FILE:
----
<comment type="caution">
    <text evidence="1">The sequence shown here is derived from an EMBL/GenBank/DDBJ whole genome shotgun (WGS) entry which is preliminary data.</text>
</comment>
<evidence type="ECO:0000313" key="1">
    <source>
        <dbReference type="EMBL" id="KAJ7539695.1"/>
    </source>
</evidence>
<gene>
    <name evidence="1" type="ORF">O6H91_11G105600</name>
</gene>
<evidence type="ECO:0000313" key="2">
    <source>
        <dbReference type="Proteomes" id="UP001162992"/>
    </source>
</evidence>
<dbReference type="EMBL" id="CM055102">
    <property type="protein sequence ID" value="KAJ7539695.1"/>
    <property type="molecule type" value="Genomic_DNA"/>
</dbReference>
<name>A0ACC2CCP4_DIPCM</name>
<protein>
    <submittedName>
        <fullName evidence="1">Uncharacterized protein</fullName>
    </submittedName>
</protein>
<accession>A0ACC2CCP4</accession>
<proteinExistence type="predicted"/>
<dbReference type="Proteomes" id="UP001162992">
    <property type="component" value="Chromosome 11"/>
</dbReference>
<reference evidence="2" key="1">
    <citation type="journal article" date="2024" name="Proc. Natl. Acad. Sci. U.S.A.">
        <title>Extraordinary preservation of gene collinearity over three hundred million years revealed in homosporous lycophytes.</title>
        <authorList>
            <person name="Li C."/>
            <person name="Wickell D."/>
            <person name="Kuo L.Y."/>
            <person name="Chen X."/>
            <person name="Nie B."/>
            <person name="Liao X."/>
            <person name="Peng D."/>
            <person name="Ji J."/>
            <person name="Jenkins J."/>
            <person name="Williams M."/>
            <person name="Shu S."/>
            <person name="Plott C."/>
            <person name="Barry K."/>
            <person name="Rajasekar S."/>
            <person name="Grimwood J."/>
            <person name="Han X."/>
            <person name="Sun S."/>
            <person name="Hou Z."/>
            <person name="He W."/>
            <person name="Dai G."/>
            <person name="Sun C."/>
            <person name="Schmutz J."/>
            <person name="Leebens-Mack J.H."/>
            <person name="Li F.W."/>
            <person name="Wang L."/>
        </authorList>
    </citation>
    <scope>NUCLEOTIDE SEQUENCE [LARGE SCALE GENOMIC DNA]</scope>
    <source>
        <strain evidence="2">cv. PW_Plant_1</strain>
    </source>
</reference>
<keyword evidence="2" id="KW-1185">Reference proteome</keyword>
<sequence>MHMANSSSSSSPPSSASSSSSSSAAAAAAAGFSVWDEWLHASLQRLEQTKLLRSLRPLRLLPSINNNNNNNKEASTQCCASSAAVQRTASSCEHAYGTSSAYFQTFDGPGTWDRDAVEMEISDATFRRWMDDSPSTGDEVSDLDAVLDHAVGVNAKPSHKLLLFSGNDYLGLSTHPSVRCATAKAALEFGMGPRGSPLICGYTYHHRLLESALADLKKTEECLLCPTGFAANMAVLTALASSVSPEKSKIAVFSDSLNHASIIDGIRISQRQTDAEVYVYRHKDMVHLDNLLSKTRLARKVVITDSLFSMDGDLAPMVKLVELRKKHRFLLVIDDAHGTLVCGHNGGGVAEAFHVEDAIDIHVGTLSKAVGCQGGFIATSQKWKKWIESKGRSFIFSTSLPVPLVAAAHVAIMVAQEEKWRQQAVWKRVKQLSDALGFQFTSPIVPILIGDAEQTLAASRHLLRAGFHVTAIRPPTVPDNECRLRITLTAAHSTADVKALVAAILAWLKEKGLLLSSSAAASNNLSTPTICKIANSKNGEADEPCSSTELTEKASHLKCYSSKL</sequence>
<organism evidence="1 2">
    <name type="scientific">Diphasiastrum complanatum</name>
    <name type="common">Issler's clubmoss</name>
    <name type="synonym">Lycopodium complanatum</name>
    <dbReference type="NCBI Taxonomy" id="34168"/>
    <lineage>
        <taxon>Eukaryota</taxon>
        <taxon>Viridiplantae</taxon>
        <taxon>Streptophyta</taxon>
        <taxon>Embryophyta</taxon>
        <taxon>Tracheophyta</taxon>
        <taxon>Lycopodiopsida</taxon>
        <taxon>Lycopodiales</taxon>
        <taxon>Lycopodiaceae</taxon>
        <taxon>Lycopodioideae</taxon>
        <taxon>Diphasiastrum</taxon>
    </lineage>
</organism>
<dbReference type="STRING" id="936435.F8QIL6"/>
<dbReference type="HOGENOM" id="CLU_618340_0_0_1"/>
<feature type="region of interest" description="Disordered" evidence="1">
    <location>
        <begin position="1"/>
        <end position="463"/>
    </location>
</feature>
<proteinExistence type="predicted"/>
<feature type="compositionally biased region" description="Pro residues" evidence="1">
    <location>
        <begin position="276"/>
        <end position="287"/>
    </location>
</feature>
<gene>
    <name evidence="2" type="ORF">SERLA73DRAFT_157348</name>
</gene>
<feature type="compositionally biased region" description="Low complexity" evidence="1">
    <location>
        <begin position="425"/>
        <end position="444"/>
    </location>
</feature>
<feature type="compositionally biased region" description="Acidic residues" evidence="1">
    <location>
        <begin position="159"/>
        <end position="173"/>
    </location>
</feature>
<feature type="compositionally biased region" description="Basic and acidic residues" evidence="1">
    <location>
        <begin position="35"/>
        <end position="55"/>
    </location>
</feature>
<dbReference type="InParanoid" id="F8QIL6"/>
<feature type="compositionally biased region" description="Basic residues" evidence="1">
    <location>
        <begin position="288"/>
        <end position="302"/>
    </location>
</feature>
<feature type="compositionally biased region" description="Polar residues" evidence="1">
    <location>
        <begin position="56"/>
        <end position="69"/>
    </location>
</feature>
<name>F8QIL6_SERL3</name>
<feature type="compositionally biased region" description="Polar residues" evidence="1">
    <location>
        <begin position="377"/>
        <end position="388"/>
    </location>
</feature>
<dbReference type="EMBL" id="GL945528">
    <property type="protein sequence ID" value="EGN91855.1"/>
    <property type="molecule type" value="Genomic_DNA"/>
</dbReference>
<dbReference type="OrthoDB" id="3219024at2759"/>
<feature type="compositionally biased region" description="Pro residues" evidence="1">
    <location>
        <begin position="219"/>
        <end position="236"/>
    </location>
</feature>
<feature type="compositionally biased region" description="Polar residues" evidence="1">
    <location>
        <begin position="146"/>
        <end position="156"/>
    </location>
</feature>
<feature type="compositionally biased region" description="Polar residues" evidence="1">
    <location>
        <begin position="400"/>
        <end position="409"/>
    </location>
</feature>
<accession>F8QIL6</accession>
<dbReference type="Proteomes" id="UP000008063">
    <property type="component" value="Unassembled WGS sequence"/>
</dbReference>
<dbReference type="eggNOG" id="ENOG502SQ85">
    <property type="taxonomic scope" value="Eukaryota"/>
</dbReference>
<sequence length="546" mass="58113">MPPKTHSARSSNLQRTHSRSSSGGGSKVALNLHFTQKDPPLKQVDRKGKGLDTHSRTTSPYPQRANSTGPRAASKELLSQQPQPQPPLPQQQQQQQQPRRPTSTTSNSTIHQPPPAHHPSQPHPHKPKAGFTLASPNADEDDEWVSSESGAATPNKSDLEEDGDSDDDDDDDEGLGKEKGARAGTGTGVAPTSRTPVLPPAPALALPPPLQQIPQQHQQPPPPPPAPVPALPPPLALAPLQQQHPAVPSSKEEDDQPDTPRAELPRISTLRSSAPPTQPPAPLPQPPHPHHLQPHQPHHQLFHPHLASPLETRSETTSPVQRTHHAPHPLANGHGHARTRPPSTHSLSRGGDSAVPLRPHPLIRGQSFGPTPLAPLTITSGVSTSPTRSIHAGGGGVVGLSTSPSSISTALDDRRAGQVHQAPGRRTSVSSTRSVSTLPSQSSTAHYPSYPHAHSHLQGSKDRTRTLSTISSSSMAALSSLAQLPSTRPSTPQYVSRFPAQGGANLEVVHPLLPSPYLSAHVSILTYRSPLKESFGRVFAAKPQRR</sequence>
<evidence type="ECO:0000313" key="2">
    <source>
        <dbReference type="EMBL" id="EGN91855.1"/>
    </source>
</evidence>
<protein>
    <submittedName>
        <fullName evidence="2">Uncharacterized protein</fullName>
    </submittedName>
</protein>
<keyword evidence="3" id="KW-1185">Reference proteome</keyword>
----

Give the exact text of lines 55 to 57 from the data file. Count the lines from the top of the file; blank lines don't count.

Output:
            <person name="Dai G."/>
            <person name="Sun C."/>
            <person name="Schmutz J."/>